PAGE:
The sterile packaging 10 comprises a vial 28 which generally encloses the root portion 14. The vial 28 has a closed end 30 and an open end 32. The open end 32 is generally sealed by a cap 34 which supports a driver 36. The root portion of the implant 14 is secured to the driver 36 by a healing screw 38. The cap 34 has a generally cylindrical upper surface 40 with circumferential parallel ridges 42. The ridges 42 make it easier to grasp the cap and twist it, driving the implant into the jaw bone, as will be more fully described hereafter. Distal from the cylindrical surface 40 is a socket section 44 which fits into the open end 32 of the vial 28, sealing the vial. A distal edge 46 of the socket section 44 has a circumferential chamfer 48 which makes it easier to assemble the cap and vial. A cavity 50 within the socket section 44 opens distally to receive the driver 36. The driver 36 has a proximal end 52 which is received within the cavity 50 and a distal end 54 which abuts the dental implant 14. Near the proximal end 52 is a cylindrical outer surface 56 which fits with a interference fit within the cavity 50. A frusto-conical taper 58 extends from the cylindrical outer surface 56 to the distal end 54. Within the driver 36, and adjacent the proximal end 52, there is a cylindrical cavity 60 with four longitudinal grooves 62 placed circumferentially around the cavity 60. The grooves 62 receive a square wrench, as will be more particularly described below. Distal from the cylindrical cavity 60, is an inner chamber 64 and distal therefrom is a bore 66. Adjacent the distal end 54 and connecting the distal end to the bore 66 is an internal hexagonal passage 68 which receives and engages the external hexagonal nut 26 on the implant 14.
The final element of our system is the healing screw 38. As seen in FIG. 4, the healing screw 38 comprises a screw head 70 and a shaft 72. The shaft 72 has a distal threaded portion 74 which engages the threaded internal bore of the implant, as described above. In our preferred embodiment, the healing screw 38 has an internal hexagonal feature 76 for driving the screw. On a distal side 78 of the screw head 70, there is a circumferential lip 80 which forms a groove 82. When used as a healing screw, the screw 38 will fit down onto the proximal end of the implant 14 and the lip 80 will fit over the external hexagonal nut 26.
To install the implant 14 into a patient's jaw, an implantation site is prepared in a conventional manner. When the site is prepared, the cap 34 is removed from the vial, carrying with it both the driver 36 and implant 14 secured by the healing screw 38. Using finger pressure, the implant is threaded into the implantation site by gently twisting the cap. This process continues until the resistive torque becomes high enough so that the cap twists on the driver 36. The cap 34 is then removed from the driver. The implant can then be more completely installed by engaging the driver 36 with a square drive wrench inserted into the cylindrical cavity 6 and engaging the internal grooves 62. Preferably, this square drive wrench would have a ratchet feature. When the implant has been completely seated within the implant site, a hex wrench is used to unscrew the healing screw 38 and the driver 36 is removed. The healing screw is reassembled onto the implant where it covers the external hexagonal feature 26 on the implant. The mucosa is then closed over the implant in a conventional manner so that healing can take place.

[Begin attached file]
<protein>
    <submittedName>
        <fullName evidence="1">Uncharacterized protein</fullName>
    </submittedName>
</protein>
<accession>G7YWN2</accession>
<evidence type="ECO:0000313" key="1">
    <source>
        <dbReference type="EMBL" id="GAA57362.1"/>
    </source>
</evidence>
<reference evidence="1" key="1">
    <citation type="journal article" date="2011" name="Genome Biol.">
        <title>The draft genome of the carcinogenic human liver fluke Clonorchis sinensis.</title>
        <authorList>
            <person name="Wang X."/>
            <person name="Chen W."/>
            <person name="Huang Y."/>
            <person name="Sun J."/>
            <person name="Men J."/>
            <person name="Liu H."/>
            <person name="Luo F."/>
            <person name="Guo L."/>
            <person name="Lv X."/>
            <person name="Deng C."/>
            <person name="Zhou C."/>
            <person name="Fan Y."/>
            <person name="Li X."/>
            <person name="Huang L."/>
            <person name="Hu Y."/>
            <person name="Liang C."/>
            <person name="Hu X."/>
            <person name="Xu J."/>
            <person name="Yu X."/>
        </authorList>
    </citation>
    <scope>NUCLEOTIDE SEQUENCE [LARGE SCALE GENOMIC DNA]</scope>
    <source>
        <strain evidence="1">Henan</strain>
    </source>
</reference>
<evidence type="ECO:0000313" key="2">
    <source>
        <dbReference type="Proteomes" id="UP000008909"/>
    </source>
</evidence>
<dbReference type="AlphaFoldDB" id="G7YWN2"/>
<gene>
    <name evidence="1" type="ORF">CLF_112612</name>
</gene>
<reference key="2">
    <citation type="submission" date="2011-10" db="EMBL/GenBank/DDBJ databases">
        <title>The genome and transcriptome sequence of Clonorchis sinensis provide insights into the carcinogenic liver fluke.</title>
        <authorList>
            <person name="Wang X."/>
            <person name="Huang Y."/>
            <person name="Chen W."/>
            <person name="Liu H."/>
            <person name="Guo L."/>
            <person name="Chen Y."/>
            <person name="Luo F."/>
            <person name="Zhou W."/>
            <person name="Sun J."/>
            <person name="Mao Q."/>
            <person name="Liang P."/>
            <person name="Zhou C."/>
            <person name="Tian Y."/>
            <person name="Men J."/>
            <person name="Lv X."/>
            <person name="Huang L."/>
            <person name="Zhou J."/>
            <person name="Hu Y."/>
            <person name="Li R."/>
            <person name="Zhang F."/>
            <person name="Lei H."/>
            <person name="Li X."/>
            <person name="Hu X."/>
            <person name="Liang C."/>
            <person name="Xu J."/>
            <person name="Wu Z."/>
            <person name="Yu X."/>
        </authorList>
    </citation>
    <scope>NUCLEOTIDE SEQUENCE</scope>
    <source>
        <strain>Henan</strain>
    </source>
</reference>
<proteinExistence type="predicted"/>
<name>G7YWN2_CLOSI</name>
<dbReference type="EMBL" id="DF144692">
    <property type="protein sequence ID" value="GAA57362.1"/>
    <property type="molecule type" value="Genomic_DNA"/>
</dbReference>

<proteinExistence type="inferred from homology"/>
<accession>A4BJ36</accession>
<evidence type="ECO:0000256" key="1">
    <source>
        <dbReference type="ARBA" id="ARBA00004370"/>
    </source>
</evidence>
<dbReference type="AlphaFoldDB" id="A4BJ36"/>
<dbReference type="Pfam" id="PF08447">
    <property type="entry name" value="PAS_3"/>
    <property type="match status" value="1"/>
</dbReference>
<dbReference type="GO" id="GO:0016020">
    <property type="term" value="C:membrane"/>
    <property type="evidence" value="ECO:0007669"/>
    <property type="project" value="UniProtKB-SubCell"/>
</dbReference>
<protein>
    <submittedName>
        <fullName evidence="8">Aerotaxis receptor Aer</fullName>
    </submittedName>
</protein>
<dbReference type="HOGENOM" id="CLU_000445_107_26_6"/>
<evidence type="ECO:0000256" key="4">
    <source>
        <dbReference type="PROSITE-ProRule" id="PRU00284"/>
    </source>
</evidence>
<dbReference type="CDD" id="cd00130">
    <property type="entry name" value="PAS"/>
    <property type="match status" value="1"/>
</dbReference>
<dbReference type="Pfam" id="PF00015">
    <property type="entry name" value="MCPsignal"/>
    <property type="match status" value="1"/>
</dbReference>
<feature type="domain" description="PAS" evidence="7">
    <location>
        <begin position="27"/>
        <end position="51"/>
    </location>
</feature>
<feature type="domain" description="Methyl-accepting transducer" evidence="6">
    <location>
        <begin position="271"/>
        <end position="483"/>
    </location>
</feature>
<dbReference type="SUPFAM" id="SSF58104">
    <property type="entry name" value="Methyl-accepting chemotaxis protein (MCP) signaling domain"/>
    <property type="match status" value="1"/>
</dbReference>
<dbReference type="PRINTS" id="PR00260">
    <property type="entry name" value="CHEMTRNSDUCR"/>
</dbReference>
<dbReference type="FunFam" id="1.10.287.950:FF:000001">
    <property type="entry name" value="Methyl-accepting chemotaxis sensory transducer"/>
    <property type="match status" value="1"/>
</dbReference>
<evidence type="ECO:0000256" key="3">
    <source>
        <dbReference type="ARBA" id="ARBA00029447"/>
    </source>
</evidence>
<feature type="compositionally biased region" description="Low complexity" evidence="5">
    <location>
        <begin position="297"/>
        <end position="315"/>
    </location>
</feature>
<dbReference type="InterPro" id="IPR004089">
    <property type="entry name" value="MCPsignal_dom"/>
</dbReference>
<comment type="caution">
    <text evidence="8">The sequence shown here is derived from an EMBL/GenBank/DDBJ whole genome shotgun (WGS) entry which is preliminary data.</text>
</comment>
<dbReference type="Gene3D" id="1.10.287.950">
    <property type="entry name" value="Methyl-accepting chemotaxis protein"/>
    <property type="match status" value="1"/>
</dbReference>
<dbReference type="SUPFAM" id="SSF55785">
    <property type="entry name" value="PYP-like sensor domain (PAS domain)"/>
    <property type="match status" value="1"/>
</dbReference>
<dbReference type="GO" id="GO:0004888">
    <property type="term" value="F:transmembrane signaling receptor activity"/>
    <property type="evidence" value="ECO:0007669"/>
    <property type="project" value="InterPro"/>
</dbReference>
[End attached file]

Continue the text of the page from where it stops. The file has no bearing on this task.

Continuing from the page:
Our invention may be embodied in other specific forms without departing from the spirit or essential characteristics thereof. The present description is considered in all respects to be illustrative and not restrictive, the scope of our invention being indicated by the appended claims rather than the foregoing description and all changes which come within the meaning and range of equivalency of the claims are therefore intended to be embraced therein.
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|U.S. Classification||206/339, 206/63.5, 433/174|
|21 Dec 1993||AS||Assignment|
Owner name: CALCITEK, INC., CALIFORNIA
Free format text: ASSIGNMENT OF ASSIGNORS INTEREST;ASSIGNORS:LUESCHEN, JEFFREY D.;HENDRICKS, DONALD E.;REEL/FRAME:006814/0734;SIGNING DATES FROM 19931206 TO 19931213
|28 May 1998||FPAY||Fee payment|
Year of fee payment: 4
|28 May 2002||FPAY||Fee payment|
Year of fee payment: 8
|18 Jun 2002||REMI||Maintenance fee reminder mailed|
|30 May 2006||FPAY||Fee payment|
Year of fee payment: 12
|19 Mar 2007||AS||Assignment|
Owner name: FUJIFILM CORPORATION,JAPAN
Free format text: ASSIGNMENT OF ASSIGNORS INTEREST;ASSIGNOR:FUJIFILM HOLDINGS CORPORATION;REEL/FRAME:019193/0322
Effective date: 20070315